Within a few weeks, the Supreme Court is likely to issue a ruling in two cases overturning or limiting the 40-year-old Chevron doctrine, which instructs courts to defer to “reasonable” federal agency statutory interpretations. Some commentators predict that such a ruling would result in disaster. Don’t believe them.

Health has historically been the province of state and local governments. Yet federal agencies now either spend money or issue regulations worth trillions of health dollars annually. The Centers for Medicare & Medicaid Services runs public insurance programs that cover more than a third of people insured in the U.S.; the Food and Drug Administration (FDA) regulates more than 20,000 drugs, 6,500 medical devices, and 100,000 tobacco products; and the Department of Veterans Affairs runs the Veterans Health Administration, the nation’s largest integrated health-care system, which operates 1,321 facilities and serves more than 9 million veterans.

The Chevron doctrine—set out in the 1984 ruling in Chevron U.S.A., Inc. v. NRDC—increased the level of deference accorded to federal agencies to interpret statutes and make regulations. The doctrine applies a two-step test. The first step asks whether Congress’s intent “is clear” and “unambiguously expressed.” If the statute is clear, then Congress’s unambiguous meaning controls. If the statute is ambiguous or silent, then the second step directs the court to defer to an agency’s reasonable interpretation (“permissible construction”) of the statute, even if the court would have chosen an alternative interpretation.

Subsequent decisions added “Chevron Step Zero”—a preliminary inquiry into whether the Chevron framework applies. It asks if Congress delegated authority to the agency to make rules carrying the force of law.

The Supreme Court rarely applies the Chevron doctrine to its cases (the last instance was in 2016). But lower courts continue to do so. That may soon change. The Court held oral arguments in January 2024 in two cases—Loper Bright Enterprises v. Raimondo and Relentless, Inc. v. Department of Commerce—in which it is expected to overturn or limit Chevron.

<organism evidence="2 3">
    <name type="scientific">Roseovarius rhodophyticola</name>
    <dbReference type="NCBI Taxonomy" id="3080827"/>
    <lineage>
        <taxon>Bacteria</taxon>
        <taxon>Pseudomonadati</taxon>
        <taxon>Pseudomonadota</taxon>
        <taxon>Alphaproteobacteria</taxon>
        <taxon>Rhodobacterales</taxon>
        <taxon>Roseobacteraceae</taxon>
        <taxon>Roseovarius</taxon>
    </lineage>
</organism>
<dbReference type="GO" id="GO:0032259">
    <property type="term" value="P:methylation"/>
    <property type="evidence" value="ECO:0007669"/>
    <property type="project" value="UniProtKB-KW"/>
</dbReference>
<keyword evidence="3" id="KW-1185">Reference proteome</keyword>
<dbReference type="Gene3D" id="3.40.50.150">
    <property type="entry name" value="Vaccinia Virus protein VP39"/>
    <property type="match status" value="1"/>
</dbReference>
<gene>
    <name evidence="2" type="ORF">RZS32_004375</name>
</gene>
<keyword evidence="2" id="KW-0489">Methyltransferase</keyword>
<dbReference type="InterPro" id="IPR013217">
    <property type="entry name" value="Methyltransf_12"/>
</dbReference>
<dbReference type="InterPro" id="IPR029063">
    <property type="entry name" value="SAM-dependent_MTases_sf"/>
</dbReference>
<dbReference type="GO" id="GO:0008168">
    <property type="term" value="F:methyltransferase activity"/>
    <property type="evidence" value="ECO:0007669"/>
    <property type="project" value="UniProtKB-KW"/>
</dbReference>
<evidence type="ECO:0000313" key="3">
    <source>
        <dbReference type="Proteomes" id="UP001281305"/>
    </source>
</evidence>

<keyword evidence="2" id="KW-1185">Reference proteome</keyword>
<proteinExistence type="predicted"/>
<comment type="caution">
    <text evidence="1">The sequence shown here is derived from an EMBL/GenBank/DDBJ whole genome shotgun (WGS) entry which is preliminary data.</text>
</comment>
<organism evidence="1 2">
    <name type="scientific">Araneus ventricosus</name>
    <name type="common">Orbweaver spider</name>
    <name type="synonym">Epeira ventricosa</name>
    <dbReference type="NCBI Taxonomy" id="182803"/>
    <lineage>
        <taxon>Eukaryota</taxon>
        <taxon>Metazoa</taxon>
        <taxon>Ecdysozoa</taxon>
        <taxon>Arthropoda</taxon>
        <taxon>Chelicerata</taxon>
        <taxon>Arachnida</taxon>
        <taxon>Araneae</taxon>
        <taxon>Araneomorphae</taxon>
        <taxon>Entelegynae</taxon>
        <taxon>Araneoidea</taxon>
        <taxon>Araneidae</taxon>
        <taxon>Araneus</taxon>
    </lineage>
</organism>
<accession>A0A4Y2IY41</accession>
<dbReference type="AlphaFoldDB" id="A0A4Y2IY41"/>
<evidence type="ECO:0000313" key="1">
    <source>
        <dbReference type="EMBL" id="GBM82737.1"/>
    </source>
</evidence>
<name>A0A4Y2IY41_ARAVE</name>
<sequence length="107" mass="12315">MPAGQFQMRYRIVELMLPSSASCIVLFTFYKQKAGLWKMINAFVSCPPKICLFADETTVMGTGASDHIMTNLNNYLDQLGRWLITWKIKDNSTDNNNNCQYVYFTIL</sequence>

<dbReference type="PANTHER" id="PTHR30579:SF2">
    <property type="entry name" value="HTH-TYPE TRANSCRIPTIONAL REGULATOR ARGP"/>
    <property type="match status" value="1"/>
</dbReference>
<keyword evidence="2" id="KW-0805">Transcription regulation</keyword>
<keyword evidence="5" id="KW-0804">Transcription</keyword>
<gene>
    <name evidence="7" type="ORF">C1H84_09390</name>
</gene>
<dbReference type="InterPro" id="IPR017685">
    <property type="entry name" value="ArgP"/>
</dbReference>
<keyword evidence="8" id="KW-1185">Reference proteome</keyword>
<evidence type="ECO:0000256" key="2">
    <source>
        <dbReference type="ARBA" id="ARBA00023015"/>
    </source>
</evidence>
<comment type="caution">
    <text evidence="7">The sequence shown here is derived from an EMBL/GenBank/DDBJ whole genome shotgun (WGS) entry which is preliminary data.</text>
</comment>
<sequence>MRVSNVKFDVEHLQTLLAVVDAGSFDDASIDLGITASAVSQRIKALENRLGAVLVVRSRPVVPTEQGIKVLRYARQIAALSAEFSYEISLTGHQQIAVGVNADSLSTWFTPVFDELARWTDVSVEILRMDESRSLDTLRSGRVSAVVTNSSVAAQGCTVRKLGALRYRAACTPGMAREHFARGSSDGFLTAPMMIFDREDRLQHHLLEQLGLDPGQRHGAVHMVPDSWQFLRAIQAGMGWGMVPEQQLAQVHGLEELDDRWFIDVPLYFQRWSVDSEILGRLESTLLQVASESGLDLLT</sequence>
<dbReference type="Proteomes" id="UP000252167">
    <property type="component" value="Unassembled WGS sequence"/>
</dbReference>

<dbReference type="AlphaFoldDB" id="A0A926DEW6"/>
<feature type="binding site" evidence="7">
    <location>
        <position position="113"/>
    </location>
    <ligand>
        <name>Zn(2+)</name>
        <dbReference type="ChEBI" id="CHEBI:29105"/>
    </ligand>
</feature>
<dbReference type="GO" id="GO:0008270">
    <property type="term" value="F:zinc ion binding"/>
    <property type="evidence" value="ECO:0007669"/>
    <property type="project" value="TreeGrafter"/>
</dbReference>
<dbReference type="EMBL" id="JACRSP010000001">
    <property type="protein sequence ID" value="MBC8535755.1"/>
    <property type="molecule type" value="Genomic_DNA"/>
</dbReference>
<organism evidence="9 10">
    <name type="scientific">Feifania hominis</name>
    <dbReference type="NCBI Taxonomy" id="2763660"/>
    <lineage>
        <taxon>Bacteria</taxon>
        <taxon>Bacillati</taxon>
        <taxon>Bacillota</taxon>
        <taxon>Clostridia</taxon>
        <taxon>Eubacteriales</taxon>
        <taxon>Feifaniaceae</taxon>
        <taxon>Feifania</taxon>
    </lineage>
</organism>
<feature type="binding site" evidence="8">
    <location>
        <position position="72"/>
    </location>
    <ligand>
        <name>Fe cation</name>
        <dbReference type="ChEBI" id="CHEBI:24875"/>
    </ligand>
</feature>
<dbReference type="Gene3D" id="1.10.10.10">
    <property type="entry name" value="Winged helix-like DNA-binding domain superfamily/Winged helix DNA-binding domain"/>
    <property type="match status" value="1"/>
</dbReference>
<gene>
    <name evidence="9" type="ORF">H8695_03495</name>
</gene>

The lawsuits challenge a National Marine Fisheries Service regulation requiring fishing boat operators to pay on-board, private observers to conduct federally required compliance checks. The authorizing fishery-conservation statute was silent on who should pay for the monitoring. Lower appellate courts (the D.C. and First Circuits, respectively), citing Chevron, deferred to the agency’s “reasonable” interpretation of the statute.

Some commentators claim that health care is so complex that expert federal agencies need broad flexibility to issue regulations. Limiting Chevron deference would “disempower” federal agencies “from using their scientific expertise and real-world experience to interpret and administer public health statutes.”

Yet, during the Covid-19 pandemic, federal agencies’ purported scientific expertise was evidence-free, politically and personally motivated, dismissive of other points of view, and destructive of public trust. Some agency pronouncements, as Anthony Fauci admitted about the six-foot distancing rule, “sort of just appeared.” The Centers for Disease Control and Prevention (CDC) recommendations on masking and school reopening were more influenced by teachers’ unions than by randomized scientific trials.